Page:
Dreams that are based on wisps of a rumor can shatter in reality. New York City was its own kind of jungle, filled with tenements in slums bathing in odors to greet the newly arrived "wops." Unfamiliar cooking smells mingled with filthy people and uncollected garbage that waited its turn for pickup. Salvatore walked past the slums head held high, teaching his children to rise above the slurs and be more perfect than the rest. He would do what he had set out to do: make a better life.
His struggle and pain along the way left an incomprehensible face in the mirror. Yes, he was gentle with his wife and grandchildren, but he could be brutal with his children. Maria only witnessed the softer side; the early morning walks when he held crushed blossoms to her nose and said, "Smell, smell how beautiful is nature's creation." Could this be the same man who chopped off her mother's hair just for responding to a boy's "hello?"
It took Lucia's wicked sense of humor to balance Salvatore's sternness and smooth his edges. She took pleasure in doing little things like serving him breakfast in bed or tying his tie. A gentle Salvatore would pamper her too, present her with fresh fruit, peel, slice, and feed it to her. Lucia was grateful. Sensuality was at their core, and it appeared to Maria that even throughout their old age there was a flirtation, something in their eyes that spoke of what had been and what would always be their passion.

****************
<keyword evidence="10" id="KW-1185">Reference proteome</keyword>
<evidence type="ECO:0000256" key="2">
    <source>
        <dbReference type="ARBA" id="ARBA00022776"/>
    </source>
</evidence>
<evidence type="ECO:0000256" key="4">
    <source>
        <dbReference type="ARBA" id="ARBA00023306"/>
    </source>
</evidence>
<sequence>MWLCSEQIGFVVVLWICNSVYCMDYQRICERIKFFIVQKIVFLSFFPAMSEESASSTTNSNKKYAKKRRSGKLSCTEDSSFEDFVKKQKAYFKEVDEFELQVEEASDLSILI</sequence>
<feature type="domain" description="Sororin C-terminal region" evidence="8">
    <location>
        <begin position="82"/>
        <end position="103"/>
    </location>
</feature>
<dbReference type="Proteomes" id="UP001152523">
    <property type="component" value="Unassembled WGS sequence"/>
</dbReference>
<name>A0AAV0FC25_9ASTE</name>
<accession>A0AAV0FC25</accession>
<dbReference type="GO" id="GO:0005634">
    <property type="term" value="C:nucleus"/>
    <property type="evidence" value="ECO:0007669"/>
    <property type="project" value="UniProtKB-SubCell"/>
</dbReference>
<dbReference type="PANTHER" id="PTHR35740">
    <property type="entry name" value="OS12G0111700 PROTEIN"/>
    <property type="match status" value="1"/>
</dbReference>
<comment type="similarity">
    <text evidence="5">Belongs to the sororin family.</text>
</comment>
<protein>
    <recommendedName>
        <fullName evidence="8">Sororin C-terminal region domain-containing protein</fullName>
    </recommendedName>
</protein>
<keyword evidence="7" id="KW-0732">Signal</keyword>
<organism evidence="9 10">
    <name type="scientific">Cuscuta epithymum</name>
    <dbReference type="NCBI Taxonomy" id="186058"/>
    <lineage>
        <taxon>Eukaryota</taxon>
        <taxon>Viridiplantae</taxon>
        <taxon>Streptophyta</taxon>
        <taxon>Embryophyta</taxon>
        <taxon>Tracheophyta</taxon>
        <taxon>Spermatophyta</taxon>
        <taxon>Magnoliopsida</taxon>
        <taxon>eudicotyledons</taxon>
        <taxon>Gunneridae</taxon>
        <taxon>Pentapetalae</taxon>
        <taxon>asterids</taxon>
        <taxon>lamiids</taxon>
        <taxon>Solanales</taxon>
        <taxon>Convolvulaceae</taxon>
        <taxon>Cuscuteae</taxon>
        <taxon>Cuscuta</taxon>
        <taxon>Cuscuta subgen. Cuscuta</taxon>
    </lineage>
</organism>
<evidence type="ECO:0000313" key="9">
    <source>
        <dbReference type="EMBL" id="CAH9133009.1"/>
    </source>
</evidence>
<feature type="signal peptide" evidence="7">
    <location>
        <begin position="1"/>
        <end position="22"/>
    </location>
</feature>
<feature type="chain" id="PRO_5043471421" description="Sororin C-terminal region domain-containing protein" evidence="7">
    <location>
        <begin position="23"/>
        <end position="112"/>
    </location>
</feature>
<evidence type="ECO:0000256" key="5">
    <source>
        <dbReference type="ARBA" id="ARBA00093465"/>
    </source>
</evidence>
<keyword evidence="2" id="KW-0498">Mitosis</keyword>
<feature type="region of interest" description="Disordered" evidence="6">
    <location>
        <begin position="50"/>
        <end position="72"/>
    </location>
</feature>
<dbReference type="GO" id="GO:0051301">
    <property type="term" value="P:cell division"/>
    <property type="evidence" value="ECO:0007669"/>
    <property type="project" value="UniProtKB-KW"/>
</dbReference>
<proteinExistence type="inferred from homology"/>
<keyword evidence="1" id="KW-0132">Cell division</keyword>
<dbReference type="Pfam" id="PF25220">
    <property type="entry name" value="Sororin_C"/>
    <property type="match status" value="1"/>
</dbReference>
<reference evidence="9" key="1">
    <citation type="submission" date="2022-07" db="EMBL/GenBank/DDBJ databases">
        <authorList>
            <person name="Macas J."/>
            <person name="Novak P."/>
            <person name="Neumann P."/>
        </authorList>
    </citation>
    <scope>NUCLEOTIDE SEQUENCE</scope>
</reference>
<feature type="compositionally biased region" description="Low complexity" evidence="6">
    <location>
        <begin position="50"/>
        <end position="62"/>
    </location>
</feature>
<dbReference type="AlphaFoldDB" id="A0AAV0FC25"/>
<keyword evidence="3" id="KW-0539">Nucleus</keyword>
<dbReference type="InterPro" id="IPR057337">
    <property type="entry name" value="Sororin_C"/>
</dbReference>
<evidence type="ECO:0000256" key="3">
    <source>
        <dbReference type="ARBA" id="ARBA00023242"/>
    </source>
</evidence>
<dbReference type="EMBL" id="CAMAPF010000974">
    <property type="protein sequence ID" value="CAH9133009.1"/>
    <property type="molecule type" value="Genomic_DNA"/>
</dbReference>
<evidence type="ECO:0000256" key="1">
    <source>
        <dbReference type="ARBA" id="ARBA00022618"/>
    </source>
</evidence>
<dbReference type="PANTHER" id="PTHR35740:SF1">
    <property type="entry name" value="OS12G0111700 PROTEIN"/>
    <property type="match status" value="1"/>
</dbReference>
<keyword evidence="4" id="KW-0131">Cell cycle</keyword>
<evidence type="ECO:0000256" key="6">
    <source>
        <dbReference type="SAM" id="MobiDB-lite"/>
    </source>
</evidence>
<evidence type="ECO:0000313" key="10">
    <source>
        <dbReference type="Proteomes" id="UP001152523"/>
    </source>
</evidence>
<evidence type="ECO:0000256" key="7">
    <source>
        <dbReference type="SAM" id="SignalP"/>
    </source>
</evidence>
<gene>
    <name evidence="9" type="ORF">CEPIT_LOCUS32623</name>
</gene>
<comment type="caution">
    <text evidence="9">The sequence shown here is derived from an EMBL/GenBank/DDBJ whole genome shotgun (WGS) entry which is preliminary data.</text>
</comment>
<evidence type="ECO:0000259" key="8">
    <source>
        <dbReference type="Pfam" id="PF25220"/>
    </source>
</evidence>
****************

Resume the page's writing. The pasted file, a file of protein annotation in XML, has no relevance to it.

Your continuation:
In the grieving room of tears and the buzz of banal chatter, Maria's camera panned once more and set on Lucia and Salvatore's wedding photo. She saw the elegance and intelligent purpose in their eyes; eyes that anticipated "success." And it struck her that others in the room may have witnessed the harsher Salvatore or may wonder what simmers below the surface of Lucia. But very clear to all was that Lucia and Salvatore loved deeply at a time when roles in life were clearer, and love expressed in modest ways. The camera pulled back, and the picture faded out but not to The End; there are too many children, too many grandchildren, and too many stories to follow in the wake.